Is Hearing Loss Associated with Social Isolation?
According to the National Council on Aging (NCOA), hearing impairment can have huge emotional and social consequences. If left untreated, partial deafness can lead to depression, anxiety and paranoia. A new study now concludes that social isolation in women aged 60 to 69 appears to be associated with greater hearing loss than those in other gender age groups.
Social Isolation and Hearing Loss
In the U.S., hearing loss is one of the most prevalent conditions, affecting about three in five seniors. A study was compiled to determine whether social isolation was associated with hearing loss. The study also examined other factors such as age, income, race, gender and use of hearing aids to see what social and health implications may exist.
The study was based on data provided between 1999 and 2006 on adults aged 60 to 85. The information was gathered by the National Health and Nutrition Examination Survey. Participants were defined using a social isolation score (SIS) and those who scored 2 or more points out of 4 on the SIS scale were considered to be living in social isolation.
Hearing was measured in tone and average of speech frequency; and results were analyzed to identify any association between hearing loss and the different levels of social isolation.
The study found that the only group of participants where a significant amount of hearing loss was associated with social isolation was in women aged between 60 and 69 years old. Interestingly, although the connection was significant in women, it was not apparent in men of the same age, or in other gender groups.
Consequences of Untreated Hearing Loss
Many people with hearing loss refuse to use a hearing aid. According to the NCOA, 66% say their hearing is "not bad enough"; whereas 20% of respondents did not use a hearing aid, as it made them feel old, or they were embarrassed to wear one; and 50% of non-users said the cost of having a hearing aid deterred them from using one.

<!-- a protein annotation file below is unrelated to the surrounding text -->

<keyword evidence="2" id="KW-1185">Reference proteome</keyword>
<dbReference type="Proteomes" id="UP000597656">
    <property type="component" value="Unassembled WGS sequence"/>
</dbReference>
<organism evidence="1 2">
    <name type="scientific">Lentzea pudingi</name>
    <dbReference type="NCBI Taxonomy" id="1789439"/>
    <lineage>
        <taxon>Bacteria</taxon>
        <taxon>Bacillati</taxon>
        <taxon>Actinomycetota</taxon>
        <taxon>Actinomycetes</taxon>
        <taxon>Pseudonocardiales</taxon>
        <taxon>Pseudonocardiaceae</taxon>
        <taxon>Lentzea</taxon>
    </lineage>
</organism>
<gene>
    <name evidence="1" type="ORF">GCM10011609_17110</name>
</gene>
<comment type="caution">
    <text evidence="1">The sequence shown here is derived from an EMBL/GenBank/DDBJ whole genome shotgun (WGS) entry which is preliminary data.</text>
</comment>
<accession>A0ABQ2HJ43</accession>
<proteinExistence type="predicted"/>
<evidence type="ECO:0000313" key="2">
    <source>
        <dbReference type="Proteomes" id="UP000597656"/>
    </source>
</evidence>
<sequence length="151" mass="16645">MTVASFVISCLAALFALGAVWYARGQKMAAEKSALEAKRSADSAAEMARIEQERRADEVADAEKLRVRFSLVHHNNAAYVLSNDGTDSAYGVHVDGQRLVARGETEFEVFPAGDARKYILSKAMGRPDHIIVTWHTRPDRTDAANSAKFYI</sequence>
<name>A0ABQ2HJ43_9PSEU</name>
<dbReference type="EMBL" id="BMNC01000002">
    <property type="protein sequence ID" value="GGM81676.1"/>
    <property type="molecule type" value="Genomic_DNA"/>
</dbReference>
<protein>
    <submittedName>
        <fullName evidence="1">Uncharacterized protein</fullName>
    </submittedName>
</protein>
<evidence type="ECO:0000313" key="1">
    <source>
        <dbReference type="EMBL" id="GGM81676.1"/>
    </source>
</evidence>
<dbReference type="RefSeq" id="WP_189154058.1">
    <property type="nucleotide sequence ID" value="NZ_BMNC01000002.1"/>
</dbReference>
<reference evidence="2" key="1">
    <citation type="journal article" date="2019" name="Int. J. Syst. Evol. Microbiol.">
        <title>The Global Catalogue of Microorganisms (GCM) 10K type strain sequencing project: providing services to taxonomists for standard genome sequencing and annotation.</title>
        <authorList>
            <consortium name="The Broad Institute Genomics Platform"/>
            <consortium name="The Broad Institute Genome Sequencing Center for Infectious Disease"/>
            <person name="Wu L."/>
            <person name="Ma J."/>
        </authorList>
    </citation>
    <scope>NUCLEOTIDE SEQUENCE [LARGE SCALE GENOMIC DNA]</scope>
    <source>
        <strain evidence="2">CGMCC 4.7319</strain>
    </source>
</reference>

Although many people deem hearing loss to be a harmless condition, a survey of 2,300 hearing impaired adults aged 50+ found that those who did not use a hearing aid were more likely to report anxiety and depression. They were also less likely to join in social activities, adding to the sense of isolation. Feelings of sadness and depression lasting more than two weeks were significantly more common in those who did not use a hearing aid.
Treatment for Hearing Loss
The most common causes of hearing loss are the buildup of hardened wax in the ear and ear infections. A middle ear infection can cause infected fluid to coagulate around the ear ossicles which are responsible for transmitting sound waves. These two causes can easily be treated with home care.
Ginkgo biloba, cayenne and bromelain are powerful anti-inflammatories. Ginkgo biloba also improves blood flow which can help the ear tissues receive oxygen and nutrients for better aural health. Another natural treatment to improve hearing is amino acids such as NAC and L-carnitine. Vitamin B12 taken daily as a supplement is important for nerve health which may also help improve hearing.